More guidance needed, says official
Government is looking to assign guidance counsellors to the island’s primary schools sometime in the future.
Parliamentary Secretary in the Ministry of Education, Senator Harcourt Husbands, gave this assurance today.
He spoke after Vice President of the Barbados Association of Guidance Counsellors (BAGC) Saul Leacock expressed concern that primary school children needed guidance from professionals in choosing careers and dealing with a range of social issues before they enter secondary school.
Currently, there is one guidance counsellor in every secondary school except two – the St Leonard’s Boys School and St George Secondary – which have two guidance counsellors each. Some primary schools currently have one social worker.
Leacock said while it would help to have two guidance counsellors in all secondary schools or one guidance counsellor and one social worker, given the amount of work they have to do, he was more concerned that there were no guidance counsellors at the primary school level.
“The primary school is where that primary intervention must be had. Primary assessment, primary intervention, I know because I was a primary school teacher at one time, and I had to do counselling which helped to alleviate the problem of the child going into secondary school because we sought to remedy the situation while they were at the primary school level,” he said.
“So I see the importance of having a social worker and/or a guidance worker in the primary school to help with that work, but definitely there is a void or dearth of counselling intervention even at the secondary level because of the limited number of guidance counsellors and the heavy work load,” added Leacock.
Husbands said the Ministry of Education was “acutely aware of the need for some form of counselling and guidance at the primary level in education in Barbados” while pointing out that “for a number of years”, with the assistance of the Sandy Lane Trust, the Ministry of Education had introduced social workers in the primary school system.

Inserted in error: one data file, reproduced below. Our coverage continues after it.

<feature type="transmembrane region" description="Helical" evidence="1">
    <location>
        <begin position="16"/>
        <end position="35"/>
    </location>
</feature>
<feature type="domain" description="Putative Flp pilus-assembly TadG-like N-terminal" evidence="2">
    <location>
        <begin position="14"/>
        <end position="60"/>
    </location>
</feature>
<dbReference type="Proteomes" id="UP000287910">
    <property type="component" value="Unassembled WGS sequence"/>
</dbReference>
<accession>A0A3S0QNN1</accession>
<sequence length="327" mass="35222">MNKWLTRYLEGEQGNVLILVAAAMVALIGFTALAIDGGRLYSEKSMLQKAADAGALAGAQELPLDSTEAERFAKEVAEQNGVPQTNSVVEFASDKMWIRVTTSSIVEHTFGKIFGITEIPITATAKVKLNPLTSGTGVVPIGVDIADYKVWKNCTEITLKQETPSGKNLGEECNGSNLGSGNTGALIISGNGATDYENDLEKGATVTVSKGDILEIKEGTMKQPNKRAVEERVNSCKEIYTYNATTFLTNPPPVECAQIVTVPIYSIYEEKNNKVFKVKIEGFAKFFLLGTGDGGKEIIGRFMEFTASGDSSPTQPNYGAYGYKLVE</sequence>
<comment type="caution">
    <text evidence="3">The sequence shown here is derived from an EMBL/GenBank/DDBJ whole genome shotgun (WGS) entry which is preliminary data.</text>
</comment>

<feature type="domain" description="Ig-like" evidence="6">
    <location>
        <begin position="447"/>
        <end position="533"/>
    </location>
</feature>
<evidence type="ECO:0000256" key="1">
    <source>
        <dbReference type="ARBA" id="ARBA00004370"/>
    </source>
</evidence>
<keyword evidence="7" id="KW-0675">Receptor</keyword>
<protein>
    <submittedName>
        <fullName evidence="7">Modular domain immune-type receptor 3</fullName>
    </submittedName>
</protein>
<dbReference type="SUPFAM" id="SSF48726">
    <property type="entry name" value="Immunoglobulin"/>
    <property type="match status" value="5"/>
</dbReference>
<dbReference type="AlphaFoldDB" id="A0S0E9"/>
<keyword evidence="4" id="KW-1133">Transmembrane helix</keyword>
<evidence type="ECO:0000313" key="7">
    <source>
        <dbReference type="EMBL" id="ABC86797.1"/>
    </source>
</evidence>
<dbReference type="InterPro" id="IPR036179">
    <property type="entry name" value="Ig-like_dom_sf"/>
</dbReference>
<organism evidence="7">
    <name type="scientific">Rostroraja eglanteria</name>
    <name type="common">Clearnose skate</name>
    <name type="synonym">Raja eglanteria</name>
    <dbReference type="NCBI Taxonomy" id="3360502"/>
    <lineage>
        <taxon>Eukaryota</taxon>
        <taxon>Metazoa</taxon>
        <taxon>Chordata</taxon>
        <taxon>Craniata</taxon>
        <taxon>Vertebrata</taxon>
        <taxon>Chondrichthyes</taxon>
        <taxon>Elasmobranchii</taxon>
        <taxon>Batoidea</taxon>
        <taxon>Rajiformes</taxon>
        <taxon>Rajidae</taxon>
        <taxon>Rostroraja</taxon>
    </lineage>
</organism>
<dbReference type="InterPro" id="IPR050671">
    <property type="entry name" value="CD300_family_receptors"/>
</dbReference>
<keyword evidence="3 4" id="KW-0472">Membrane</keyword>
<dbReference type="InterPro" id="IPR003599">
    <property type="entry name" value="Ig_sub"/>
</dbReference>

“The economic situation and constraints such as these have not allowed us to expand that programme further, but it is certainly the view, the hope and aspiration of the Ministry of Education, Science, Technology and Innovation that this programme will be expanded and extended as the situation permits,” promised Husbands.
Both Husbands and Leacock were speaking at the opening ceremony for the BAGC’s annual national career showcase at the University of the West Indies, Cave Hill Campus.
Between 2014/2015, the Ministry of Labour spent approximately $100,000 on guidance counselling training. Officials anticipated that a similar amount would be spent on further developmental training, following the recent development of new standards.
Turning his attention to the need for young people to prepare for the world of work, Husbands said there continued to be “a static view” among some Barbadians that people should choose a career and stick to it. However, he said “that era” of having one job in a lifetime had ended and he encouraged students to prepare themselves to change careers at least four times in their working life.
“We are not only preparing people to fill position in the Civil Service, but we have the difficult task of preparing them for jobs that are not even created as we speak . . . . So we are preparing you for jobs not yet created but jobs that may be created, not in Barbados but in Dominica, not in Barbados but in Guyana,” he explained.
During the two-day showcase under the theme Embracing the Opportunity, which officially kicks off tomorrow at the Cave Hill Campus, over 5,000 students are expected to take part. More than 50 careers are expected to be on display.